Fourth dead gray whale to wash up in Alaska spotted on the Kenai Peninsula

A gray whale has been found dead on the coast of the Kenai Peninsula near Clam Gulch, the fourth to wash up in Alaska so far this year.

A team of marine mammal biologists from the National Oceanic and Atmospheric Administration arrived Monday to conduct a necropsy on the whale, which was first spotted May 22 by a family fishing nearby for herring, said Julie Speegle, a spokeswoman for NOAA Fisheries Alaska Region.

The tide hasn’t yet abated enough to allow access to the whale, which Speegle said is only visible at low tide. Biologists believe it is a young male, she said.

The whale’s death is the latest in a rash of strandings reported this month across Southcentral Alaska’s shores. Another gray whale was found dead on the coast of Kodiak Island last week, and two more were spotted beached near Cordova and along Turnagain Arm before that.

A young humpback whale also died in late April along Turnagain Arm south of Girdwood after apparently becoming stranded alive on the shoreline twice.

Biologists were able to conduct necropsies on the Cordova and Turnagain Arm whales, but the results of those examinations haven’t been completed yet, Speegle said.

Gray whales make a 10,000-mile round-trip migration each year, according to NOAA,. They’ve been spotted this year along the length of the Alaska coast, likely as far north as the Arctic, Speegle said.


NOAA says an unusually high number of gray whales migrating to Alaska have washed up along the West Coast this year, many of which died of starvation.

John Calambokidis, a research biologist at Cascadia Research in Olympia, Washington, said the gray whale population has likely reached carrying capacity, meaning the number of individuals the ocean can support with the available food supply.

Gray whales migrate north to the Arctic in the winter to feed, and fast during the winter after they’ve migrated back south. Some whales may not have gotten enough to eat during last year’s summer period, Calambokidis said.

It’s unknown at this point whether climate change may have contributed to the changing food supply, he said, though it doesn’t appear likely that other human activities, like pollution, are to blame.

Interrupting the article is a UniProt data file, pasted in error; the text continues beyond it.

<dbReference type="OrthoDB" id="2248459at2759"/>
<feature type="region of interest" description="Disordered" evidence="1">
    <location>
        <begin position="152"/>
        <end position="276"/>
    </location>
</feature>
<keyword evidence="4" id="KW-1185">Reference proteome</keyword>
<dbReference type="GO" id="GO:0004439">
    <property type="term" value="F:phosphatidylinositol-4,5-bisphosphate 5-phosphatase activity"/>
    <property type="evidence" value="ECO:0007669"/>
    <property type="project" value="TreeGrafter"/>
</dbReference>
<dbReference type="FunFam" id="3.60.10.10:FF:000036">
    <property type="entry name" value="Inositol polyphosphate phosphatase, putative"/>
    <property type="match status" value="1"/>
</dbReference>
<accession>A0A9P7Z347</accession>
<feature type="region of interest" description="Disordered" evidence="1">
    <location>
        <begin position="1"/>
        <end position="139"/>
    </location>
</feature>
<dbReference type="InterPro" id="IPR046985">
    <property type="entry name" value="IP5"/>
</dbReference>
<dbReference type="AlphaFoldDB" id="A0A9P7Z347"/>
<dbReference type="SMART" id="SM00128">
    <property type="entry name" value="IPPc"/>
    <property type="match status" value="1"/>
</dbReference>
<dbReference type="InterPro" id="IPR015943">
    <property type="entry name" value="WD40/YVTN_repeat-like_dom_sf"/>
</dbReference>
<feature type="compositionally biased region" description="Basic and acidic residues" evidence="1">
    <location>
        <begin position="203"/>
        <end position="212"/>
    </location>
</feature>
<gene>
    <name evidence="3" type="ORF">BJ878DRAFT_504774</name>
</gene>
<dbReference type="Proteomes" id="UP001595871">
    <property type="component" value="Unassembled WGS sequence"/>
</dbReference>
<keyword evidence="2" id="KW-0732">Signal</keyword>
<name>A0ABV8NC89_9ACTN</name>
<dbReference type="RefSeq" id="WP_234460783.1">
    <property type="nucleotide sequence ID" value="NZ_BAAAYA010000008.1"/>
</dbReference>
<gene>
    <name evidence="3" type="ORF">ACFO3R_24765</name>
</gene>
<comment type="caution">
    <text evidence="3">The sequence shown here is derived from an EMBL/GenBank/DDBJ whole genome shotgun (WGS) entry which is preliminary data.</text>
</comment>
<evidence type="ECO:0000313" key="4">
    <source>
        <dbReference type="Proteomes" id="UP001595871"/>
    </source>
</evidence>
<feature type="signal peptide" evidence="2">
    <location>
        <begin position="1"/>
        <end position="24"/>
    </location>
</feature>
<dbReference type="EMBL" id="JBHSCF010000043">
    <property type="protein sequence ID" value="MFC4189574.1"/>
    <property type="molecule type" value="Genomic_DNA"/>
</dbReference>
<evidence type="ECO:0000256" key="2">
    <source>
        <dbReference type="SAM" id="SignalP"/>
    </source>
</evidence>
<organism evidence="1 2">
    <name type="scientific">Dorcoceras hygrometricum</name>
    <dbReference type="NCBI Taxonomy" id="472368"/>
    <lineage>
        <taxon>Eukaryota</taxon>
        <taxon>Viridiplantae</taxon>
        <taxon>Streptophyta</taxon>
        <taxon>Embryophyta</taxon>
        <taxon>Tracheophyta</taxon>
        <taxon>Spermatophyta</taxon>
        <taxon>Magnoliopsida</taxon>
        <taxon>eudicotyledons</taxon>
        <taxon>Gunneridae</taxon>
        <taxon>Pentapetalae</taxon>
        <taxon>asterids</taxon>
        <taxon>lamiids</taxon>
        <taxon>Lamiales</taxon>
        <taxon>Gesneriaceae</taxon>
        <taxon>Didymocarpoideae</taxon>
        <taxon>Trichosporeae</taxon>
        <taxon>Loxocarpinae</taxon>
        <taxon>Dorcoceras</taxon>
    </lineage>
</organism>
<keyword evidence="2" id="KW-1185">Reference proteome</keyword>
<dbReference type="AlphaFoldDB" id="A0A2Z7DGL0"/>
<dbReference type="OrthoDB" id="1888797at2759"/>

A similar event happened between 1999 and 2000, he noted. Two hundred and twenty-two cumulative gray whale deaths were documented in those two years, compared to 87 between 2017 and 2018.

A few of the whales that have washed up in Alaska have also shown signs of malnutrition, Speegle said. She called the Clam Gulch whale “markedly thin,” and said the veterinarian who examined the Turnagain Arm whale described that animal as “skinny."

The Cordova whale, Speegle said, “was in average to poor body condition.” Biologists weren’t able to reach the Kodiak Island whale to conduct a necropsy, so its body condition is unknown.

Alaska typically sees between zero and three dead whale strandings by the end of the May, so this year’s count is “pretty much in the normal range, maybe just slightly above,” Speegle said.

Last year, 20 gray whales were spotted dead in Alaska.

However, most gray whale deaths go undocumented, according to Calambokidis, either because they sink rather than washing up or because they wash up in remote locations. He estimated that the whales that are found dead represent only 10 percent of deaths.

That’s a particular challenge in Alaska, where much of the coastline is uninhabited, he said.

In the case of the whales that do turn up in populated areas, the NOAA cautioned against touching or disturbing them. The agency warned the whales may carry diseases, lice or toxins from harmful algal blooms. The carcasses can also attract predators like bears.

Tegan Hanlon

Tegan Hanlon was a reporter for the Anchorage Daily News between 2013 and 2019. She now reports for Alaska Public Media.

Madeline McGee

Madeline McGee is a general assignment reporter for the Daily News.